Archive for the ‘preservation’ Tag

Bertrand Goldberg’s Prentice Hospital, Chicago

Going, going, and almost gone. It’s probably now a matter of weeks before the distinctive cloverleaf towers come down. Demolition has been proceeding all summer, the rather utilitarian base structure is fast disappearing. This is another major loss for Chicago architecture, and it doesn’t seem like Northwestern is going to replace it with anything particularly distinctive, at least none of the other buildings on the medical campus are anything special.

Hospitals rarely last a long time, it’s probably true that the once-innovative features of Prentice Women’s Hospital went out of date back in the 1980s, but the building was very well built, a difficult and distinctive piece of engineering, and an important landmark in Bertrand Goldberg’s career. It’s been empty for years, but why tear it down when it can be creatively re-used?

So RIP Prentice.

 

Scaffolding is up, the building is coming down. A bit reminiscent of Richard Nickel's photos of the old Chicago Stock Exchange.

Scaffolding is up, the building is coming down. A bit reminiscent of Richard Nickel’s photos of the old Chicago Stock Exchange.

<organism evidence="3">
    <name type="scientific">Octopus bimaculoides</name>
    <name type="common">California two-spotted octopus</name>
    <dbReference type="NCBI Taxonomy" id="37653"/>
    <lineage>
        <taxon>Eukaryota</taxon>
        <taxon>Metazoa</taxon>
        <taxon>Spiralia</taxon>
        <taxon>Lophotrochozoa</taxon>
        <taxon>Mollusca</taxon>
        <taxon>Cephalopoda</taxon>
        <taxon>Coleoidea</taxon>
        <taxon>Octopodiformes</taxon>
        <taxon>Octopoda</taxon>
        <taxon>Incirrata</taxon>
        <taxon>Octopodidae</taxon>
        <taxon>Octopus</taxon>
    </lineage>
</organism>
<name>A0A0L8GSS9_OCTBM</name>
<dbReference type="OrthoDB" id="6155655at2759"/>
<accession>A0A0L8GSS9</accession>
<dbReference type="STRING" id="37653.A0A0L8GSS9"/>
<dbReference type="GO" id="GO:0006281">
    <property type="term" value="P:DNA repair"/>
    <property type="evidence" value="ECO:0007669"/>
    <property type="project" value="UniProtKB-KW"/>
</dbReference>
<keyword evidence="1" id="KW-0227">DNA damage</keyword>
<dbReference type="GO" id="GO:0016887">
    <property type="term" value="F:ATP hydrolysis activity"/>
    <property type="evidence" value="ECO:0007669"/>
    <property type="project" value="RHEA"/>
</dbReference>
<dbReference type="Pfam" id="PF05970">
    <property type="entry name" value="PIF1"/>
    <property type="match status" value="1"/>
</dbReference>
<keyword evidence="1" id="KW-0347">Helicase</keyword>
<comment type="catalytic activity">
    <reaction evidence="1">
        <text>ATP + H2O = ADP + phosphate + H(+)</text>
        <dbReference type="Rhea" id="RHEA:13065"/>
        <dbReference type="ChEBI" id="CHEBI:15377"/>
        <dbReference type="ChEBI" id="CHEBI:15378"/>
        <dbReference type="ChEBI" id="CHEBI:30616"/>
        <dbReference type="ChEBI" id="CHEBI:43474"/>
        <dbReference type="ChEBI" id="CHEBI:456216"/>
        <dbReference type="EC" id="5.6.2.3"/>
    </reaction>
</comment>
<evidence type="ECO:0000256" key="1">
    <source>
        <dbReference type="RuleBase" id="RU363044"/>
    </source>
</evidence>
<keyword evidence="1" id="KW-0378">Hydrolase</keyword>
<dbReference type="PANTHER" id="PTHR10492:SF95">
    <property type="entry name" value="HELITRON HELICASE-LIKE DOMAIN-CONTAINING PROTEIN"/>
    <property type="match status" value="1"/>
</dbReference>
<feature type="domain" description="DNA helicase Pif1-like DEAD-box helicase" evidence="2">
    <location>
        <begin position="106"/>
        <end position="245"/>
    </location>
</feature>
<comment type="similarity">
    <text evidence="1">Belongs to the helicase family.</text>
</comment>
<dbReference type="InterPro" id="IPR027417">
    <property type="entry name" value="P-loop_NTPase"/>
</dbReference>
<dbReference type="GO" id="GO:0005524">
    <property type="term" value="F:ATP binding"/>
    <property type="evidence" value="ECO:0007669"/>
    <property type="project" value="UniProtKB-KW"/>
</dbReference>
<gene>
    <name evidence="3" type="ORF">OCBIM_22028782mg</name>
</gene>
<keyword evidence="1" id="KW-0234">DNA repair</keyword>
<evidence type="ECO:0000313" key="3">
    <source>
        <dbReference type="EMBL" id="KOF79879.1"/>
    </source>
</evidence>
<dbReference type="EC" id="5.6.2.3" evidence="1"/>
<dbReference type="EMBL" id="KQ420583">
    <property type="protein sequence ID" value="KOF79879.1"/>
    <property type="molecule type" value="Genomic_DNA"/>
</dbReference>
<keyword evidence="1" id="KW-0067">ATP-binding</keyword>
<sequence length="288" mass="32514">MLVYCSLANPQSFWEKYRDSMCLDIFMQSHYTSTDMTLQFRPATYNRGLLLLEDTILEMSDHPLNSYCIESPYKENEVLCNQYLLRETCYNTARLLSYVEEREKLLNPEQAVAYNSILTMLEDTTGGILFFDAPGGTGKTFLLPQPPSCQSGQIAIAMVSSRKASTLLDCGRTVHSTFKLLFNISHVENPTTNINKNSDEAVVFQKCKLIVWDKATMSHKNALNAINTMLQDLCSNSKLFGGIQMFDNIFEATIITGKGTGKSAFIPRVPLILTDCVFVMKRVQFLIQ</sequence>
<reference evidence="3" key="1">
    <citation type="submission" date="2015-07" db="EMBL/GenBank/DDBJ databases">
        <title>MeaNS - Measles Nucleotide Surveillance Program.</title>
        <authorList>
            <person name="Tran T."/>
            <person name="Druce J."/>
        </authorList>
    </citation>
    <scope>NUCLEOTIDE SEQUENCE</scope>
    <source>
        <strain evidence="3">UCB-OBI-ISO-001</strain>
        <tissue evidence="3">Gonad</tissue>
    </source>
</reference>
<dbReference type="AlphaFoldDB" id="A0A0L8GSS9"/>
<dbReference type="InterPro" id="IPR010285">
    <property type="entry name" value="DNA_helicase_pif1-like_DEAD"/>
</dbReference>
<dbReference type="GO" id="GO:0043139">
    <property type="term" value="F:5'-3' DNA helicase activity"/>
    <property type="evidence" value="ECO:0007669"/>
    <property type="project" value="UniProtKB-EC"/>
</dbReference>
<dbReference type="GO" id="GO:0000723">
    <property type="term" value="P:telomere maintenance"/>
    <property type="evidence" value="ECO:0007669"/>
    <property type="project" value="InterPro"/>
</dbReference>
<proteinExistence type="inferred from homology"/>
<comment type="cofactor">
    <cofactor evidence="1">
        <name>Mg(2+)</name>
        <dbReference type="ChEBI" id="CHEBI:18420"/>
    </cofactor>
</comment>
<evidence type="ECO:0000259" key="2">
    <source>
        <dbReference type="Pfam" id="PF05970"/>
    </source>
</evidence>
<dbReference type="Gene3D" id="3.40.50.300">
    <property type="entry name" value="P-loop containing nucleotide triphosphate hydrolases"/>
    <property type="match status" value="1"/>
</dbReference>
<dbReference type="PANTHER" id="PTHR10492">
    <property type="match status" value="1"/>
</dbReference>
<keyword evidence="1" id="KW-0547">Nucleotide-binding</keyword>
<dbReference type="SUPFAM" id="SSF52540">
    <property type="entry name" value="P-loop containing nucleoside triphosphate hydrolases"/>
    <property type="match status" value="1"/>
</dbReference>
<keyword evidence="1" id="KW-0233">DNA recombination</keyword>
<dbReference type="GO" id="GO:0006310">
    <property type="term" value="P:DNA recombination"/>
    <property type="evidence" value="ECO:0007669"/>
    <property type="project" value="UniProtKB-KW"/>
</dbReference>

IMG_5764

A distinctive presence among all the usual street level stuff!

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Peoples Savings Bank, Cedar Rapids, IA

I revisited this structure recently, and described it in an earlier blog entry on Louis Sullivan’s buildings in Iowa. Completed in 1912, this is the most subtle of Sullivan’s Jewel Boxes, and his least exuberant, with a rather sober brick facade and a minimum of decoration. It lies across the river from downtown Cedar Rapids, and the building sustained major damage in the flood of 2008. As of today, it remains vacant, although it is still owned by Wells Fargo and there appears to be some effort to fix things up. The building is currently threatened, not only from the flood damage, but also from plans to beef up the levees to prevent a repeat of the 2008 flood.

Decorative elements and stained glass up top

The shape is unusual, not a box like his other banks, but a more complex double box form with a wide base and a smaller, central second story, and satellite light fixtures also designed by Sullivan. Above the main entry is a space for the sign, delineated by a very gently curving layer of brick. Along the sides are motifs spelling PSB, the initials of the bank, and on the top Sullivan introduces the gryphon that populates many of his bank buildings.

Main facade, note the horizontal brickwork above the main entrance

PSB logo, one of Sullivan’s few pieces of decoration on the building